Hello Folks! I want to thank everyone who joined us this morning as we talked about the COVID-19 Preparedness Plan template that we have created for Cottage Food Producers. Many thanks to the University of MN Extension and the Minnesota Dept. of Agriculture for their help and guidance. We had a good discussion. If you were unable to attend there are links to this information on our website mncfpa.org. Since there were some people who were not aware of the webinar we had today, but would have liked to join us, we have decided to hold another one on July 16th. The information is below:
CFPs COVID-19 Preparedness Plan Overview/Guidance
When: Thu Jul 16, 2020 3pm – 4pm Central Time – Chicago
Join Zoom Meeting
umn.zoom.us/j/94599143042?pwd=Um… (ID: 94599143042, password: 9I353D)
Join by phone
(US) +1 312-626-6799
Join using SIP
firstname.lastname@example.org (passcode: 204952)
New MFMA Zoom Open Forum Dates
Now that market season is in full-swing, the MFMA Weekly Thursday Open Forums will be changing to every 1st and 3rd Monday of the month at 1:00pm. There will not be a meeting this Thursday, July 9th. The next Zoom Open Forum will be Monday, July 20th at 1:00 pm. Mark your calendar for the following dates and join us for an open discussion on all issues related to Minnesota Farmers’ Markets.
- July 20 1:00 pm
- Aug. 3 1:00 pm
- Aug. 17 1:00 pm
- Sept. 7 1:00 pm
- Sept. 21 1:00 pm
ZOOM INVITE: Every 1st and 3rd Mondays of the month– 1:00 PM (CST)
https://zoom.us/j/115650186 Meeting ID: 115 650 186
(312) 626 6799 US (Chicago)
Hello! Tomorrow morning there will be a webinar discussing the COVID preparedness plan that all businesses have been asked to have by the Governor. If you would like to attend please join us.
UPDATED – COVID-19 Preparedness Plan
Wed Jul 8, 2020 9am – 10am Central Time – Chicago
Join Zoom Meeting
umn.zoom.us/j/95280743148?pwd=eF… (ID: 95280743148, password: j512bT)
Join by phone
(US) +1 646-558-8656
Join using SIP
email@example.com (passcode: 438420)
Wow! It’s been five years since the bill was passed and went in effect on July 1st, 2015! It’s really hard to believe how far we have come. Even harder to believe that this all began nearly 11 years ago. A lot of you may not know this but by the time the bill came to be voted on in 2015, a very small group of us had already been working to get this bill passed for over 6 years.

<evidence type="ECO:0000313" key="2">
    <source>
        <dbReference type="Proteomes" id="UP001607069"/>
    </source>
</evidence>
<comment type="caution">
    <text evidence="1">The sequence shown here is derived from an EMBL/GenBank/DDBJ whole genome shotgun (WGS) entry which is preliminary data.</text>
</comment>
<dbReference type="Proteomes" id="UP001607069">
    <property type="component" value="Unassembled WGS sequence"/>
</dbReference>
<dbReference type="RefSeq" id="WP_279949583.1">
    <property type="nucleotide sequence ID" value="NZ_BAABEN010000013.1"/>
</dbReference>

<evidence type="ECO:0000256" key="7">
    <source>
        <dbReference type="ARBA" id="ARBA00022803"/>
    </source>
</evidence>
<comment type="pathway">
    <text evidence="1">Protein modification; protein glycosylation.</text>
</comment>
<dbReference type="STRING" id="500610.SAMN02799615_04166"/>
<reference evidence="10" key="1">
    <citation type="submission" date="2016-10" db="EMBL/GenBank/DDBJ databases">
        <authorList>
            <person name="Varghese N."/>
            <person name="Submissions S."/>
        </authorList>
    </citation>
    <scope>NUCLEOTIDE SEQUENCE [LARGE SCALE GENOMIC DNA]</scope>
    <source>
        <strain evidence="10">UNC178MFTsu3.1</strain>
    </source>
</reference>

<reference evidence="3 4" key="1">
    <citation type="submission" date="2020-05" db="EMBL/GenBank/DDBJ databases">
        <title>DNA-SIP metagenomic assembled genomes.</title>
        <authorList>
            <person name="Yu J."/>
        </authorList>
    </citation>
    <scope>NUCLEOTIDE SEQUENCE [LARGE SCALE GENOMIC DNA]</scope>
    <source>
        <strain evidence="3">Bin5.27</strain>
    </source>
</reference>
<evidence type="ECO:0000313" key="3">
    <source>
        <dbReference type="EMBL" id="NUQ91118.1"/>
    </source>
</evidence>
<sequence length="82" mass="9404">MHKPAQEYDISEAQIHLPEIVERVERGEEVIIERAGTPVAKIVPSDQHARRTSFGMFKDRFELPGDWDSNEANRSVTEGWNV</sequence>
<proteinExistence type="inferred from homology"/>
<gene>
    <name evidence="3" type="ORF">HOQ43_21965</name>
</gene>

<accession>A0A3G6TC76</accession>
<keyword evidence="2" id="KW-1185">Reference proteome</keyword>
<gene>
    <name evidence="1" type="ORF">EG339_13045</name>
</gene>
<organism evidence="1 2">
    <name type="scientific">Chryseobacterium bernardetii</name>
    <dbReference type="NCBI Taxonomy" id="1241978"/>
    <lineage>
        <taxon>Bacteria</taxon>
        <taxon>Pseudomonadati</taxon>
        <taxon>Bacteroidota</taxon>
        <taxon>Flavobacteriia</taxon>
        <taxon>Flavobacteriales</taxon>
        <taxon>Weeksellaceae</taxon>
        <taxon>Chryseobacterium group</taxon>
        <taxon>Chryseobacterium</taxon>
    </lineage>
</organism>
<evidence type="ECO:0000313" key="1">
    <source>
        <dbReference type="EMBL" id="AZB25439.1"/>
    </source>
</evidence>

It all began when I had the great idea of renting a small shop where I had planned to sell items already baked in my kitchen. I’d thought that this would be a great way to get my baking known and make some money in order to expand. It would also help to see what interest there might be in the area before I invested more money into a real bakery.
So, armed with this wonderful idea I started checking into exactly what I would need to do this. Lo and behold, I found out that not only could this grand idea never be, but that even selling my baked goods from home at all was illegal. I did not know this, nor would I have even ever thought of it!
I’m not too proud to admit that I was crushed and I called my husband and yes, there were some tears. I said, “Honey I can’t bake my cakes anymore!” and he said, “Well, you aren’t going to want to hear this but if you don’t like the law you have to change it.” And so, I who had never been particularly interested in politics of any kind, set out to do just that.
I started doing lots of research into how people legally sell baked goods from their homes in other states. At that time only 25 states even had a cottage food law. (Now every state has one except New Jersey.) I discovered that the Cottage Food Law had been amended and passed in Michigan just a few months before I started my quest, which gave me a perfect starting point on how to proceed.
Then I found out that a lady by the name of Christy Stefanick had already gotten things rolling in Minnesota by creating the first petition and Facebook page to generate awareness of the fact that selling baked goods from your home was illegal in our state. I took over managing these two things for her not long after. Together with my friends Joleen, Amanda, and Marianne we continued to fight the battle. A lot of people did not even know such a law as the “cottage food law” existed or that it needed to be amended.